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The Internet and the World Wide Web

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  1. The Internet and the World Wide Web Chapter 8

  2. Overview • This chapter covers: • The evolution of the Internet • The Internet community • Different options for connecting to the Internet • Internet searching • Common Internet applications available via the Internet • Societal issues that apply to Internet use

  3. Evolution of the Internet • Internet: Largest and most well-known computer network, linking millions of computers all over the world • Furnishes a standard way of obtaining information, disseminating information, accessing entertainment, and communicating with others • While Internet has become a household word only during the past two decades, it has actually operated in one form or another for much longer than that

  4. Evolution of the Internet • ARPANET: The predecessor of the Internet, named after the Advanced Research Projects Agency (ARPA), which sponsored its development • Initially connected four supercomputers • Eventually evolved into today’s Internet • The World Wide Web: The collection of Web pages available through the Internet • Proposed by Tim Berners-Lee in 1989 • Originally only text-based content; • Mosaic browser in 1993 led to graphical content • Wide variety of content available via Web pages today (social networking, RSS, podcasts, blogs and wikis) • Internet2: Researches advanced Internet applications and technologies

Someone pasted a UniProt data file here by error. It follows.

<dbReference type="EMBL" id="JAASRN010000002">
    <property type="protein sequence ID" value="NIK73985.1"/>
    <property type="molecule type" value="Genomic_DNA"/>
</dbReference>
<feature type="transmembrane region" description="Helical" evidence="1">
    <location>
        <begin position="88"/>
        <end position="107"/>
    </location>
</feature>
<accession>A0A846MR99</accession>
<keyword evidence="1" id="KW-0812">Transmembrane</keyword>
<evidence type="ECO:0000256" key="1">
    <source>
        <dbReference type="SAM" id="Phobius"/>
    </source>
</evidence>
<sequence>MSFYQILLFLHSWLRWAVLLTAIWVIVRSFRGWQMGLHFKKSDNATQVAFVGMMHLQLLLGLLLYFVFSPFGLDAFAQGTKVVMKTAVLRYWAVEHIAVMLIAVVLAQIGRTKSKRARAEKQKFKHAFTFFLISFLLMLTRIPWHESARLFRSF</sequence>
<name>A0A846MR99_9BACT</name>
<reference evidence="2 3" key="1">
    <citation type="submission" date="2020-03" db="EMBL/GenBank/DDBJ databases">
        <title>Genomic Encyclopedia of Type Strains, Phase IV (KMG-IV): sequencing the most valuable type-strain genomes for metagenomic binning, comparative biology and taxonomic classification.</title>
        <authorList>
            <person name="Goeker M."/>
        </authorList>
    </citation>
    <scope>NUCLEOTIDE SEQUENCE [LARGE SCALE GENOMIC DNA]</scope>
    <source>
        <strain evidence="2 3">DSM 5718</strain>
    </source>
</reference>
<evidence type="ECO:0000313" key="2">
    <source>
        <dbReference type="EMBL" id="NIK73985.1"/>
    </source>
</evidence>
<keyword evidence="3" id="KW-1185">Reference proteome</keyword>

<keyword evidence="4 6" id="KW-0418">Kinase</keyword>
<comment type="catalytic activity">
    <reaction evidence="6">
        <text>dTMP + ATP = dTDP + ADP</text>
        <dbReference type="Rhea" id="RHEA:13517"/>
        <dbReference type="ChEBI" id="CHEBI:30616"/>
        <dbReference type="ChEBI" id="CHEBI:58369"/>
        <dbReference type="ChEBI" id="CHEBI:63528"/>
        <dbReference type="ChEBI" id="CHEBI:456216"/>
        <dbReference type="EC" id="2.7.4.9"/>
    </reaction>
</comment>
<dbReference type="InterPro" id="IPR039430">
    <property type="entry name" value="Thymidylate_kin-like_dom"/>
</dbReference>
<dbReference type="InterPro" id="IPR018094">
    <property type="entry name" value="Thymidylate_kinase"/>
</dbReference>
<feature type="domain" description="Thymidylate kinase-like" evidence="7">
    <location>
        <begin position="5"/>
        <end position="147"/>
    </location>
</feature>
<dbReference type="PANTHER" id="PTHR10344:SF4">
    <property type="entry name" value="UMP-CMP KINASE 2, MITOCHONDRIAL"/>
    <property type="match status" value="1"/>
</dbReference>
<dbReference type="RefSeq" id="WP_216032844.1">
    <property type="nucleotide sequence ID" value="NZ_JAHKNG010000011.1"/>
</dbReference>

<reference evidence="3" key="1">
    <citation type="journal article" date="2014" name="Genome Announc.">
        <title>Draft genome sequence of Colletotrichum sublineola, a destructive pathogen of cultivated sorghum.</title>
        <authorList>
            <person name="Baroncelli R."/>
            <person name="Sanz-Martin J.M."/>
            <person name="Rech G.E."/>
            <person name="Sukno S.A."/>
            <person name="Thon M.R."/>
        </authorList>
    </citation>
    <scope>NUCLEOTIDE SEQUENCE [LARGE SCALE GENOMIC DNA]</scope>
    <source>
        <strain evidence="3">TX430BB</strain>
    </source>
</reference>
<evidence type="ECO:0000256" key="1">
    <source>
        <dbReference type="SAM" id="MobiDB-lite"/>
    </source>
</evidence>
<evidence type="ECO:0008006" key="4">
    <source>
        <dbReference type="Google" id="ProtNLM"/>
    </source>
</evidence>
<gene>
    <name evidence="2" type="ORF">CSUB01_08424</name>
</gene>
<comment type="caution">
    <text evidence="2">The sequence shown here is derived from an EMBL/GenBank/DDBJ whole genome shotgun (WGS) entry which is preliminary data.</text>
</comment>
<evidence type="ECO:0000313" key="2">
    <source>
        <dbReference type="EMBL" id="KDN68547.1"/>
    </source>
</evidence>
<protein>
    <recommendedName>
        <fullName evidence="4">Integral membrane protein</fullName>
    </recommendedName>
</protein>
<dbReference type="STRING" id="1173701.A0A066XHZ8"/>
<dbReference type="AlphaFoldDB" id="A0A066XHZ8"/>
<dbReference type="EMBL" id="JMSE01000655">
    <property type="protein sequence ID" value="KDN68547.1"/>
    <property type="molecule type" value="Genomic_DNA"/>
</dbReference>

5. Evolution of the Internet

  6. The Internet Community Today • Most members of the Internet community fall into one or more of the following groups: • Users: • People who use the Internet • Internet service providers (ISPs): • Provide access to the Internet, typically for a fee • Internet content providers: • Provide Internet content • Businesses, non-profit organizations, educational institutions • Individuals

  7. The Internet Community Today • Application service providers (ASPs): • Companies that manage and distribute software-based services over the Internet • Web-based software, Software as a Service (SaaS), cloudware • Often fee-based business software • Infrastructure companies: • Own or operating the physical structure of the Internet • Conventional and mobile phone companies, cable companies, and satellite Internet providers

  8. The Internet Community Today • Hardware and software companies • Provide the hardware and software used in conjunction with the Internet and Web • Government and other organizations • Some countries limit information and access • FCC influences communications • Internet Society (ISOC): Addresses issues impacting the future of the internet • Internet Corporation for Assigned Names and Numbers (ICANN): Domain and IP management • World Wide Web Consortium (W3C): Protocols and standards, ensures interoperability